In the 2000 film, “Cast Away” starring Tom Hanks and Helen Hunt, moments before FedEx systems analyst Chuck Noland, played by Hanks, boards his fateful flight bound for yet another work-related crisis, he hurriedly exchanges Christmas gifts with his girlfriend, Kelly Frears, portrayed by Hunt, while seated in their Jeep on an airport tarmac in Memphis, Tennessee.
In the 2000 film, "Cast Away" starring Tom Hanks and Helen Hunt, moments before FedEx systems analyst Chuck Noland, played by Hanks, boards his fateful flight bound for yet another work-related crisis, he hurriedly exchanges Christmas gifts with his girlfriend, Kelly Frears, portrayed by Hunt, while seated in their Jeep on an airport tarmac in Memphis, Tennessee.
Chuck opens an antique watch that Kelly says her grandfather wore while fighting in the war. Chuck is hugely impressed and moved, too, and immediately decides to set the watch to Memphis time and leave it at that time no matter where in the world his work travels take him, so he'll always know what time it is at home, where Kelly is. "Kelly time!" he says enthusiastically.
That movie scene and, in particular, those two words uttered by Hanks crossed the mind the other day when City of Crookston Public Works Director Pat Kelly readily agreed to be the city's interim administrator until a replacement is found for the recently fired Tony Chladek.
This has nothing to do with the time zone in Memphis or a movie character portrayed by Helen Hunt, but as more time passes it seems as though Kelly, who's been with the city for approximately 20 years, operates on "Kelly time" that's somehow different from the 24 hours that fill everyone else's day.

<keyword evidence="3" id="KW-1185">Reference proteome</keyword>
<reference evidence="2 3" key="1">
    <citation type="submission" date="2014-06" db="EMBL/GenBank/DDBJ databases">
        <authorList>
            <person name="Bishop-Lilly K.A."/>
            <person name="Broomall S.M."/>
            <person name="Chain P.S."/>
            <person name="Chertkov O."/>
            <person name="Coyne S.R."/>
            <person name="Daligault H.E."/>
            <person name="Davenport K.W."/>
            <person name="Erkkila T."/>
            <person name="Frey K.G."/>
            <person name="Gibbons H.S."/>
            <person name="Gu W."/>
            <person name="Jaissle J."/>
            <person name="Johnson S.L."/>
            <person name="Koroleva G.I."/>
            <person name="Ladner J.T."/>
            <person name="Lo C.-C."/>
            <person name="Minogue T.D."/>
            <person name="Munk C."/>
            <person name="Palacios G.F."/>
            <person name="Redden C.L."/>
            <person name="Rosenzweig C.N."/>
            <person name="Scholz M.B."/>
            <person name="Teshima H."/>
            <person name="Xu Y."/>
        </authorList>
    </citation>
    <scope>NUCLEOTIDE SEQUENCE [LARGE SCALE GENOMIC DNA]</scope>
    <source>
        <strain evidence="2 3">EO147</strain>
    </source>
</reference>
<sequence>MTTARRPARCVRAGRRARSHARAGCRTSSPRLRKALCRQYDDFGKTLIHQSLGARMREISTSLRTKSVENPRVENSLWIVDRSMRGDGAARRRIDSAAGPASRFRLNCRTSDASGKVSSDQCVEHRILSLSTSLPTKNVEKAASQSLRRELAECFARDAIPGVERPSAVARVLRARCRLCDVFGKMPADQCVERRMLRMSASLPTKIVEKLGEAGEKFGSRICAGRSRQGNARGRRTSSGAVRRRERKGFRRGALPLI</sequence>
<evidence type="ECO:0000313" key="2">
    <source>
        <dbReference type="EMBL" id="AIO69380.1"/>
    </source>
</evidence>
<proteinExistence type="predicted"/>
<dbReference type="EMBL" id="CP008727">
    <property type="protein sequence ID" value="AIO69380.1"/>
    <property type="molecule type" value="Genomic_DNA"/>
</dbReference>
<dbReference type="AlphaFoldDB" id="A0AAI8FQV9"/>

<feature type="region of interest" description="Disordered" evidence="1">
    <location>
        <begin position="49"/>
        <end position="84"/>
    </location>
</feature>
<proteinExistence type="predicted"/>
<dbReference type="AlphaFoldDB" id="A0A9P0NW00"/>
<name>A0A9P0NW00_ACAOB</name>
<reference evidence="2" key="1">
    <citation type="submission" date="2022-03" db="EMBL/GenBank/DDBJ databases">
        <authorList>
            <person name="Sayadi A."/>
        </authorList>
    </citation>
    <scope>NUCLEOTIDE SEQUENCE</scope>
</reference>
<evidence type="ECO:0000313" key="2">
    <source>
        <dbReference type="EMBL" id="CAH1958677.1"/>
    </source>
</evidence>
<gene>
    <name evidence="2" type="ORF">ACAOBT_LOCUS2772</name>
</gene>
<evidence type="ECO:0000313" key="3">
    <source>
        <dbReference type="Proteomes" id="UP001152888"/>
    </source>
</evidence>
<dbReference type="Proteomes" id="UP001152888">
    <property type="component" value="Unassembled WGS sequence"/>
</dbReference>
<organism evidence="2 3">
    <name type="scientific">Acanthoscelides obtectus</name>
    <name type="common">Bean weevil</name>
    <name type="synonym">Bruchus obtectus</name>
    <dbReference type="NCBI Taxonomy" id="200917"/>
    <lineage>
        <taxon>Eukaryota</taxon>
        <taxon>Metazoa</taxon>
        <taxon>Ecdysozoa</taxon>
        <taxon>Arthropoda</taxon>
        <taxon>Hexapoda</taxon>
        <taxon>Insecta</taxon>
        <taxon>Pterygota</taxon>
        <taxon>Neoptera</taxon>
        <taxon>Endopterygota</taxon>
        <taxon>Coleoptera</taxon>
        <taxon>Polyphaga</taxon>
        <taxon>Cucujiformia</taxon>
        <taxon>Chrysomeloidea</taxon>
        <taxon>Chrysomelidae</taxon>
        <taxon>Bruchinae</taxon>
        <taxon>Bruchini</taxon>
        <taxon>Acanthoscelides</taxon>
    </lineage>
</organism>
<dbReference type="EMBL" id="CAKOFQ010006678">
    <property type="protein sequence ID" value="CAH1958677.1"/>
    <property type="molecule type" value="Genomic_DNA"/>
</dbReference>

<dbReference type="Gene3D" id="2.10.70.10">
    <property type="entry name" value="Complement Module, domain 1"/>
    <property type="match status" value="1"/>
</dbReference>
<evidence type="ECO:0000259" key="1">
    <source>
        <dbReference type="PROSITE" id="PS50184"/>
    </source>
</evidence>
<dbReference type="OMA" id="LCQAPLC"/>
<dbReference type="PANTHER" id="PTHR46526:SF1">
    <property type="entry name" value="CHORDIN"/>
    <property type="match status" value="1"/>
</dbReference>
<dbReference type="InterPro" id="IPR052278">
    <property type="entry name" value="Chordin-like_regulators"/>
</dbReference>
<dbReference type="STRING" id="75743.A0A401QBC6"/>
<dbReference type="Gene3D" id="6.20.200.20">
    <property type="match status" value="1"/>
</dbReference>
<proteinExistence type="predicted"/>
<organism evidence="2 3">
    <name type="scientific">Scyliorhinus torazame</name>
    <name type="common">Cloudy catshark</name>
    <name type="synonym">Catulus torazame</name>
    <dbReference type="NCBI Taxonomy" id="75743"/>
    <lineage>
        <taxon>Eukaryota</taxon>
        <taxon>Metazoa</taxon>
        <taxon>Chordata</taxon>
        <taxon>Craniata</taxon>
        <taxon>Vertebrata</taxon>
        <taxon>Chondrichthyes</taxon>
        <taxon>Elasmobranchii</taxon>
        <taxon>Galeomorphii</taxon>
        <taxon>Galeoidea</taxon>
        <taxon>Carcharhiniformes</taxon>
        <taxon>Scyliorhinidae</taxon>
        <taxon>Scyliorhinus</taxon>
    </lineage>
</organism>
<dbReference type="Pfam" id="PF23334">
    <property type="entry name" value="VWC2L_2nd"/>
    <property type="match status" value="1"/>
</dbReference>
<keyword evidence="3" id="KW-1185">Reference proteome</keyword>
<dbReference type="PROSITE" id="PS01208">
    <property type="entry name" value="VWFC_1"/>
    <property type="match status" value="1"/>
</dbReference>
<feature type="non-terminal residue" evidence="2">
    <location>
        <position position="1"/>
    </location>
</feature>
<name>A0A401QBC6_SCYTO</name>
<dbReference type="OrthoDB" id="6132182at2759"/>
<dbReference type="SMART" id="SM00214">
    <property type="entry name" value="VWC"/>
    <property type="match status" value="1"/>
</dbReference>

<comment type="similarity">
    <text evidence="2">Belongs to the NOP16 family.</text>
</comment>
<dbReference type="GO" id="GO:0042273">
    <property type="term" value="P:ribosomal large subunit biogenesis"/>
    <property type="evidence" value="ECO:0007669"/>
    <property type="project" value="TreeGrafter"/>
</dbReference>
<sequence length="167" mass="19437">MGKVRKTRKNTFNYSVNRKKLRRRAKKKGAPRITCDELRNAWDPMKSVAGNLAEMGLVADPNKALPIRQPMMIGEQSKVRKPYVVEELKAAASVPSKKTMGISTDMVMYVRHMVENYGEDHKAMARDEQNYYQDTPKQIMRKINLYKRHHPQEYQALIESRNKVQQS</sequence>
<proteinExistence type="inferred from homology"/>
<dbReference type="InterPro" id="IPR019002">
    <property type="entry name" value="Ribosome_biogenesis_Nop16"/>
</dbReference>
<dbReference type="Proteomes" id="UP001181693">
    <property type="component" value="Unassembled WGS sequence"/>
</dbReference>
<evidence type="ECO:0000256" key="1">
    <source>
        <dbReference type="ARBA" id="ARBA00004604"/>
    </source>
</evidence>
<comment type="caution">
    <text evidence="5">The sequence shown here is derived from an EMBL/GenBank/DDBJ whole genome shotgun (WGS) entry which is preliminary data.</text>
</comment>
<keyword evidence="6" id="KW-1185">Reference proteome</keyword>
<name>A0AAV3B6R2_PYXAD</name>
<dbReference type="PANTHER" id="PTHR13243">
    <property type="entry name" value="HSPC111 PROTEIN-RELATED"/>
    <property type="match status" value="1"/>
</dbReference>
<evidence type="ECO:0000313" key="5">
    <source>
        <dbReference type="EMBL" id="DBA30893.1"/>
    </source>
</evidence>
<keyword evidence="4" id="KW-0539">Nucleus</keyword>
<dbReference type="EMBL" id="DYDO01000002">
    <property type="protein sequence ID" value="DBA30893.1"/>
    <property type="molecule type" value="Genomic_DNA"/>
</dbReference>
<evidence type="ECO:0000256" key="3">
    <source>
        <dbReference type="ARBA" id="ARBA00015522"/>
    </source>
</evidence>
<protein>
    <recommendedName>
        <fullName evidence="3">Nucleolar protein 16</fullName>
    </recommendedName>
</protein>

Many years ago he ran the Public Works Department, which was essentially comprised of street-related things and sanitation services. The city-run Water Department at the time had its own superintendent.
Then the Water Department superintendent position was filled through attrition, and Kelly's Public Works duties subsequently included everything having to do with water in the city, too.
Well, except, that is, for Red Lake River water. Community Development Director Mike MacDonald for years was the river guy, the go-to person for flood-related issues and the authority over the many years it took to construct Crookston's new levee system.
MacDonald's phasing into retirement, and guess who, when asked, said he'd manage Crookston's flood control system once MacDonald has officially ridden off into the sunset? Kelly, that's who.
Oh, and, lest we forget, Kelly is struggling to fill a licensed wastewater operator position in his department, so, as the only person licensed to operate the specialized equipment, he's doing so until he's able to hire someone.
And now, the typically polite and chatty Kelly has apparently and seamlessly taken over city administrator duties for, likely, the rest of 2013. At last week's city council and Ways & Means Committee meetings, an unknowing observer would have sworn that Kelly was the city's permanent administrator.
Sure, he has two decades of knowledge of how the city goes about its business to go on, but, still, Kelly made it look easy.
He'd be the first to say he's only able to wear the many hats he does because of his excellent staff, and that's probably right. But, still, Kelly, who's made it clear he doesn't desire the permanent administrator job and, therefore, won't be applying, is a person who should not be under-appreciated in this community.
– Mike Christopherson